Entertainer David C. Jones strives for diversity in LGBT theatre

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      It’s impossible to pin David C. Jones down as just one particular type of entertainer.

      For nearly 20 years, the Vancouver-based writer, director, actor, producer, and comedian has been busy both on-stage and off, lending his creative mind to an ever-growing list of LGBT–focused theatre productions, TV shows, and movies, as well as a variety of charitable organizations.

      Across the board, the one thing that seems to tie his incredibly diverse body of work together is his steadfast desire to make people laugh.

      “When you’re trying to change the world, or change minds, it’s easier to make an impact when people are laughing,” Jones tells the Straight by phone.

      Without question, he says, being an activist has always been an integral part of his craft as an entertainer.

      Over the years, he’s made it his mission to ensure that Vancouver’s diversity is accurately reflected in his work, casting actors of varying ages and ethnic backgrounds in his productions.

      Jones stresses that it’s in everyone’s best interest for theatre to reflect Vancouver’s multicultural makeup—not only because it makes it more believable for the audience, but also because it shows ethnic minorities that they, too, have a place on-stage.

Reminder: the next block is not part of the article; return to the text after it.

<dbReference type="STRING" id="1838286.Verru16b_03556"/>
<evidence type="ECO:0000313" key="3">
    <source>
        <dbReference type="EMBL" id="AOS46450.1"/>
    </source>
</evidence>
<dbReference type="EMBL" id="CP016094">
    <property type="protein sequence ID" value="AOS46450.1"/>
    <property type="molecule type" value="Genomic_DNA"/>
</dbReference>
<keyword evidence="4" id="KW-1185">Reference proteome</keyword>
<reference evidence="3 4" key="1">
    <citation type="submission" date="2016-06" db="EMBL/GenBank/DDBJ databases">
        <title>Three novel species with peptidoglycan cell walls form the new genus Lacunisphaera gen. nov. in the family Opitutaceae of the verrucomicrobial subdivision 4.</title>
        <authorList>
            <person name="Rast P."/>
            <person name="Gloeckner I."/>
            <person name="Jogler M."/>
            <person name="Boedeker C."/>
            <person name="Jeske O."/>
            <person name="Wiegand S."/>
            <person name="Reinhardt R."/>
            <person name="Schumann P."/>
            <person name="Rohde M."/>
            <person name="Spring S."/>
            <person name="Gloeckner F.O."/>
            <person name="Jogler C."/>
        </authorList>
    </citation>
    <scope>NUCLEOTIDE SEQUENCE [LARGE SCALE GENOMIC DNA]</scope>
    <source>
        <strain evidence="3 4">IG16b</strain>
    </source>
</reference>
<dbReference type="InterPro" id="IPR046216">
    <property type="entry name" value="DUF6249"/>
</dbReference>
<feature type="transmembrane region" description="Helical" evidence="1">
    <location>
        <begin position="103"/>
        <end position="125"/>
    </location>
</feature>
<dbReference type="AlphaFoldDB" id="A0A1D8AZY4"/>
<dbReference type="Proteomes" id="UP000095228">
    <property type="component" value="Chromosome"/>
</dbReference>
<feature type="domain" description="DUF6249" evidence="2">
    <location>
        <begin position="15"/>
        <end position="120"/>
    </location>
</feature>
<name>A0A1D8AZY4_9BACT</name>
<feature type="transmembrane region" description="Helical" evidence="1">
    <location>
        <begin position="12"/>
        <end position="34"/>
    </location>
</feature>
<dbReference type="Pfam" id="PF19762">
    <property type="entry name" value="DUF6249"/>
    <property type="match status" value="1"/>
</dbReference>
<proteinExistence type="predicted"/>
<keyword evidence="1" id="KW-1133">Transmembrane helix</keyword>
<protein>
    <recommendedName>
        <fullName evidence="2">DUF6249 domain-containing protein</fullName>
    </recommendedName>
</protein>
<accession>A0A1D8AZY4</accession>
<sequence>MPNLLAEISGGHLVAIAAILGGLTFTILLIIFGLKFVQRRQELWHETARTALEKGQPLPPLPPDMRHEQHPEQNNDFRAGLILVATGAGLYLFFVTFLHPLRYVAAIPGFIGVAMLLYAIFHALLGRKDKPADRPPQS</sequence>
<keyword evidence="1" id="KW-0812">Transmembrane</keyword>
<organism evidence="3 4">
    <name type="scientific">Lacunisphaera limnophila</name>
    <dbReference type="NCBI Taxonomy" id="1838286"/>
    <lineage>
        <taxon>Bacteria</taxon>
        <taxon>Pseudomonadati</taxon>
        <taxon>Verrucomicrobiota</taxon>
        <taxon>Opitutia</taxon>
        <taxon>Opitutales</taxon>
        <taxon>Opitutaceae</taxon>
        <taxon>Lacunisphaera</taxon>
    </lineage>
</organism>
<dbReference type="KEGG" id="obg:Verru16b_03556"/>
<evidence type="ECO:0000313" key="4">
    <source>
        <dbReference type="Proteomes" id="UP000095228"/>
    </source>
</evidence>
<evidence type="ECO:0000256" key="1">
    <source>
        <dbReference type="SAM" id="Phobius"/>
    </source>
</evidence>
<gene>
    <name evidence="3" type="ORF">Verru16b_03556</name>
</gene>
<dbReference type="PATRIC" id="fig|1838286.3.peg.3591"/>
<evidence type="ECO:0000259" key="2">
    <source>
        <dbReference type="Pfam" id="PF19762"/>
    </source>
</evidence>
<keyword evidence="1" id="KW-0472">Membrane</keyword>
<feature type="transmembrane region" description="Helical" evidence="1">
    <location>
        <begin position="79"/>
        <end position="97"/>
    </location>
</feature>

“A man much smarter than me once said, ‘First, there is ignorance. Then, there is awareness, and then comes accountability.’ While many people are aware that Vancouver is 53 percent non-Caucasian, we now need to be accountable,” Jones says.

      Earlier this year, he did just that: when directing Heathers: The Musical at the York Theatre, he made sure that his cast was exactly 53 percent non-Caucasian.

      “It’s not just Asian people or black people that want to see themselves on-stage—white people are riding the bus with, walking down the street beside, and having relationships with people of colour, so it looks fake to them too.”

      While he’s certainly proud of his contributions on the stage and silver screen, Jones’s pride and joy began to take shape 10 years ago, when he set out to create Vancouver’s first queer improv troupe. To date, he says it’s his proudest achievement.

      Plastering signs throughout the city asking for participation from queer theatre enthusiasts, it began as an improv workshop, before morphing into the live show, Tops and Bottoms.

      From the get-go, Jones made sure that his cast was as diverse as the audience it was performing for: its youngest performer was 17, while the eldest was 60.

      “In the early days of the show, there was a young man who wrote me, saying he was in a really depressed state, and he was really thinking about suicide,” Jones says. “To see all those different gay people on-stage, working together and laughing, it changed him. He said to me, ‘Your show literally saved my life.’ That’s how important imagery is.”

      Referencing the theme of his documentary short, “Laughing Behind Enemy Lines”, Jones says that it’s that imagery that has the potential to influence society.

      “Social change isn’t done by politicians or activists; there’s a much more subversive front, which is the entertainer, who just by virtue of standing up on-stage and making people laugh, connects the people in the audience in that same experience,” Jones says. “When someone does something that makes five, 300, or 1,000 people go, ‘Ha’ at the same time, you’ve just introduced them to their human connectedness.”